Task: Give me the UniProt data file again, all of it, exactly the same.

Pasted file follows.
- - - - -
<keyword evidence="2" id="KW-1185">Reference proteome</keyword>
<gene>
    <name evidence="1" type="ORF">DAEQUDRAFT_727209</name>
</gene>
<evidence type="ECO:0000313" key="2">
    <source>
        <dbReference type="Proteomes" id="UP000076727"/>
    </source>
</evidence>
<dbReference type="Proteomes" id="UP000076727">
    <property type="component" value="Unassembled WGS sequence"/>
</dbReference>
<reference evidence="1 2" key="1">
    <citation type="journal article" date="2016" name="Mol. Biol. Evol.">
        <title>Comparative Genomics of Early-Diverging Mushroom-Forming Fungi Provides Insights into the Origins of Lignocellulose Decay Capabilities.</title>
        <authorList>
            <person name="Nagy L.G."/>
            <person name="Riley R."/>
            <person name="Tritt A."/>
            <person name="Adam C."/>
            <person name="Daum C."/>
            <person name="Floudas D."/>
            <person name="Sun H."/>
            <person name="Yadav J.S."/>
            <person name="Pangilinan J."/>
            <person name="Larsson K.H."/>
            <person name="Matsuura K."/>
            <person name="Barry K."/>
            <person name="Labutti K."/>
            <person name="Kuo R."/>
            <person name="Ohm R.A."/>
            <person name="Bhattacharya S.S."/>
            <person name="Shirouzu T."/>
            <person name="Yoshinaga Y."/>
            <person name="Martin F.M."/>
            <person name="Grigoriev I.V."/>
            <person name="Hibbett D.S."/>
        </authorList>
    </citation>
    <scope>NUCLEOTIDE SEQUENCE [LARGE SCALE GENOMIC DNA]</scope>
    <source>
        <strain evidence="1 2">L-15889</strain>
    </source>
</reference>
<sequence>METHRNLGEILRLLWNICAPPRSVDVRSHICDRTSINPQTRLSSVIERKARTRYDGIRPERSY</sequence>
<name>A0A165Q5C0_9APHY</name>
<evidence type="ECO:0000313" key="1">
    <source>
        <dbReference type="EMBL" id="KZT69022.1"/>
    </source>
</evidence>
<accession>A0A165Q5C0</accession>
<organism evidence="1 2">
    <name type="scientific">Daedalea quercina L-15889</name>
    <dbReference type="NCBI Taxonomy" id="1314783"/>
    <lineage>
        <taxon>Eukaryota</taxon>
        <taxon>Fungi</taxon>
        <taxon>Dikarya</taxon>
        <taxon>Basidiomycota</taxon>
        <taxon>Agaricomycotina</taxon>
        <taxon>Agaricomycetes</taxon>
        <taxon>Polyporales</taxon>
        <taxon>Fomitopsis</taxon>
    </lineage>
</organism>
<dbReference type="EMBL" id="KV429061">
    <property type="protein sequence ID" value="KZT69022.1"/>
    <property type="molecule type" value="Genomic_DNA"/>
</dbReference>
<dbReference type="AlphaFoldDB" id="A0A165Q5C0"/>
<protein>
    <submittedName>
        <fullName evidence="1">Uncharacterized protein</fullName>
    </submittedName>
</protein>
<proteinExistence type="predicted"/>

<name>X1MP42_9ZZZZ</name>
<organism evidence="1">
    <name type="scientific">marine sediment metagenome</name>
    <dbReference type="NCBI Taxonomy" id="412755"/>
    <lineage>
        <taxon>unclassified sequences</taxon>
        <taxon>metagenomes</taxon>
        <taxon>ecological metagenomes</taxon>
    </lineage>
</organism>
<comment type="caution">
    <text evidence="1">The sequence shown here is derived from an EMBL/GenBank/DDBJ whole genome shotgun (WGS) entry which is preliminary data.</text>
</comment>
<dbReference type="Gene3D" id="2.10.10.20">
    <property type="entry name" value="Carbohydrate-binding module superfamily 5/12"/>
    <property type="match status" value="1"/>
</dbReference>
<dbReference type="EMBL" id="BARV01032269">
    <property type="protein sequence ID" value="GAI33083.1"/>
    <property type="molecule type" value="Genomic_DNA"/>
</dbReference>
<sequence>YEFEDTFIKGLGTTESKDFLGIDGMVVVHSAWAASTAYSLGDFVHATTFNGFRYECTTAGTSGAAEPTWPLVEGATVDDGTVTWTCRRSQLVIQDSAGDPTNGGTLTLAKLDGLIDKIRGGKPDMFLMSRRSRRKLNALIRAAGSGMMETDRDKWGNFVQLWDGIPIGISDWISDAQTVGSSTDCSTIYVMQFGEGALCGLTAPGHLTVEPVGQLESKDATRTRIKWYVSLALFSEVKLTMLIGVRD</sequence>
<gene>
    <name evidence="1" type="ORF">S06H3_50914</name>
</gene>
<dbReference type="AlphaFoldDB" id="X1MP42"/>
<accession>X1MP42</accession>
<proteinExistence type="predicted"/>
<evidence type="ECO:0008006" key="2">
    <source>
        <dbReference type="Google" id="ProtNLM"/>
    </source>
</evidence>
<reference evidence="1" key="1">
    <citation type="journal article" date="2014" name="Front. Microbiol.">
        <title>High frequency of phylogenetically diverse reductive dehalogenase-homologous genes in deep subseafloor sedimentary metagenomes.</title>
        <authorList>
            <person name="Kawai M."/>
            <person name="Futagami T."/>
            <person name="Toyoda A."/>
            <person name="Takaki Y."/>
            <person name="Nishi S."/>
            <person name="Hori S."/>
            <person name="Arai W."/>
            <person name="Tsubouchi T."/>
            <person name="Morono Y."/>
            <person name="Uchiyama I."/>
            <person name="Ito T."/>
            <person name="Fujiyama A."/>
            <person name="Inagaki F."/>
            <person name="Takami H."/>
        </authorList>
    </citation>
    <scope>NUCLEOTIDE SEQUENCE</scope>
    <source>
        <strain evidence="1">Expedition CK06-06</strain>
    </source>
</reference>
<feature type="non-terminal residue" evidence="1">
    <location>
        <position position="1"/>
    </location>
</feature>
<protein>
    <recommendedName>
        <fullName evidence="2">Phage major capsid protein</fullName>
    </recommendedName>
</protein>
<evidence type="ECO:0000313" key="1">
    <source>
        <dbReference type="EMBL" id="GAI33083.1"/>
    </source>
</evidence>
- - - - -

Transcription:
<keyword evidence="2" id="KW-1185">Reference proteome</keyword>
<gene>
    <name evidence="1" type="ORF">DAEQUDRAFT_727209</name>
</gene>
<evidence type="ECO:0000313" key="2">
    <source>
        <dbReference type="Proteomes" id="UP000076727"/>
    </source>
</evidence>
<dbReference type="Proteomes" id="UP000076727">
    <property type="component" value="Unassembled WGS sequence"/>
</dbReference>
<reference evidence="1 2" key="1">
    <citation type="journal article" date="2016" name="Mol. Biol. Evol.">
        <title>Comparative Genomics of Early-Diverging Mushroom-Forming Fungi Provides Insights into the Origins of Lignocellulose Decay Capabilities.</title>
        <authorList>
            <person name="Nagy L.G."/>
            <person name="Riley R."/>
            <person name="Tritt A."/>
            <person name="Adam C."/>
            <person name="Daum C."/>
            <person name="Floudas D."/>
            <person name="Sun H."/>
            <person name="Yadav J.S."/>
            <person name="Pangilinan J."/>
            <person name="Larsson K.H."/>
            <person name="Matsuura K."/>
            <person name="Barry K."/>
            <person name="Labutti K."/>
            <person name="Kuo R."/>
            <person name="Ohm R.A."/>
            <person name="Bhattacharya S.S."/>
            <person name="Shirouzu T."/>
            <person name="Yoshinaga Y."/>
            <person name="Martin F.M."/>
            <person name="Grigoriev I.V."/>
            <person name="Hibbett D.S."/>
        </authorList>
    </citation>
    <scope>NUCLEOTIDE SEQUENCE [LARGE SCALE GENOMIC DNA]</scope>
    <source>
        <strain evidence="1 2">L-15889</strain>
    </source>
</reference>
<sequence>METHRNLGEILRLLWNICAPPRSVDVRSHICDRTSINPQTRLSSVIERKARTRYDGIRPERSY</sequence>
<name>A0A165Q5C0_9APHY</name>
<evidence type="ECO:0000313" key="1">
    <source>
        <dbReference type="EMBL" id="KZT69022.1"/>
    </source>
</evidence>
<accession>A0A165Q5C0</accession>
<organism evidence="1 2">
    <name type="scientific">Daedalea quercina L-15889</name>
    <dbReference type="NCBI Taxonomy" id="1314783"/>
    <lineage>
        <taxon>Eukaryota</taxon>
        <taxon>Fungi</taxon>
        <taxon>Dikarya</taxon>
        <taxon>Basidiomycota</taxon>
        <taxon>Agaricomycotina</taxon>
        <taxon>Agaricomycetes</taxon>
        <taxon>Polyporales</taxon>
        <taxon>Fomitopsis</taxon>
    </lineage>
</organism>
<dbReference type="EMBL" id="KV429061">
    <property type="protein sequence ID" value="KZT69022.1"/>
    <property type="molecule type" value="Genomic_DNA"/>
</dbReference>
<dbReference type="AlphaFoldDB" id="A0A165Q5C0"/>
<protein>
    <submittedName>
        <fullName evidence="1">Uncharacterized protein</fullName>
    </submittedName>
</protein>
<proteinExistence type="predicted"/>

<name>X1MP42_9ZZZZ</name>
<organism evidence="1">
    <name type="scientific">marine sediment metagenome</name>
    <dbReference type="NCBI Taxonomy" id="412755"/>
    <lineage>
        <taxon>unclassified sequences</taxon>
        <taxon>metagenomes</taxon>
        <taxon>ecological metagenomes</taxon>
    </lineage>
</organism>
<comment type="caution">
    <text evidence="1">The sequence shown here is derived from an EMBL/GenBank/DDBJ whole genome shotgun (WGS) entry which is preliminary data.</text>
</comment>
<dbReference type="Gene3D" id="2.10.10.20">
    <property type="entry name" value="Carbohydrate-binding module superfamily 5/12"/>
    <property type="match status" value="1"/>
</dbReference>
<dbReference type="EMBL" id="BARV01032269">
    <property type="protein sequence ID" value="GAI33083.1"/>
    <property type="molecule type" value="Genomic_DNA"/>
</dbReference>
<sequence>YEFEDTFIKGLGTTESKDFLGIDGMVVVHSAWAASTAYSLGDFVHATTFNGFRYECTTAGTSGAAEPTWPLVEGATVDDGTVTWTCRRSQLVIQDSAGDPTNGGTLTLAKLDGLIDKIRGGKPDMFLMSRRSRRKLNALIRAAGSGMMETDRDKWGNFVQLWDGIPIGISDWISDAQTVGSSTDCSTIYVMQFGEGALCGLTAPGHLTVEPVGQLESKDATRTRIKWYVSLALFSEVKLTMLIGVRD</sequence>
<gene>
    <name evidence="1" type="ORF">S06H3_50914</name>
</gene>
<dbReference type="AlphaFoldDB" id="X1MP42"/>
<accession>X1MP42</accession>
<proteinExistence type="predicted"/>
<evidence type="ECO:0008006" key="2">
    <source>
        <dbReference type="Google" id="ProtNLM"/>
    </source>
</evidence>
<reference evidence="1" key="1">
    <citation type="journal article" date="2014" name="Front. Microbiol.">
        <title>High frequency of phylogenetically diverse reductive dehalogenase-homologous genes in deep subseafloor sedimentary metagenomes.</title>
        <authorList>
            <person name="Kawai M."/>
            <person name="Futagami T."/>
            <person name="Toyoda A."/>
            <person name="Takaki Y."/>
            <person name="Nishi S."/>
            <person name="Hori S."/>
            <person name="Arai W."/>
            <person name="Tsubouchi T."/>
            <person name="Morono Y."/>
            <person name="Uchiyama I."/>
            <person name="Ito T."/>
            <person name="Fujiyama A."/>
            <person name="Inagaki F."/>
            <person name="Takami H."/>
        </authorList>
    </citation>
    <scope>NUCLEOTIDE SEQUENCE</scope>
    <source>
        <strain evidence="1">Expedition CK06-06</strain>
    </source>
</reference>
<feature type="non-terminal residue" evidence="1">
    <location>
        <position position="1"/>
    </location>
</feature>
<protein>
    <recommendedName>
        <fullName evidence="2">Phage major capsid protein</fullName>
    </recommendedName>
</protein>
<evidence type="ECO:0000313" key="1">
    <source>
        <dbReference type="EMBL" id="GAI33083.1"/>
    </source>
</evidence>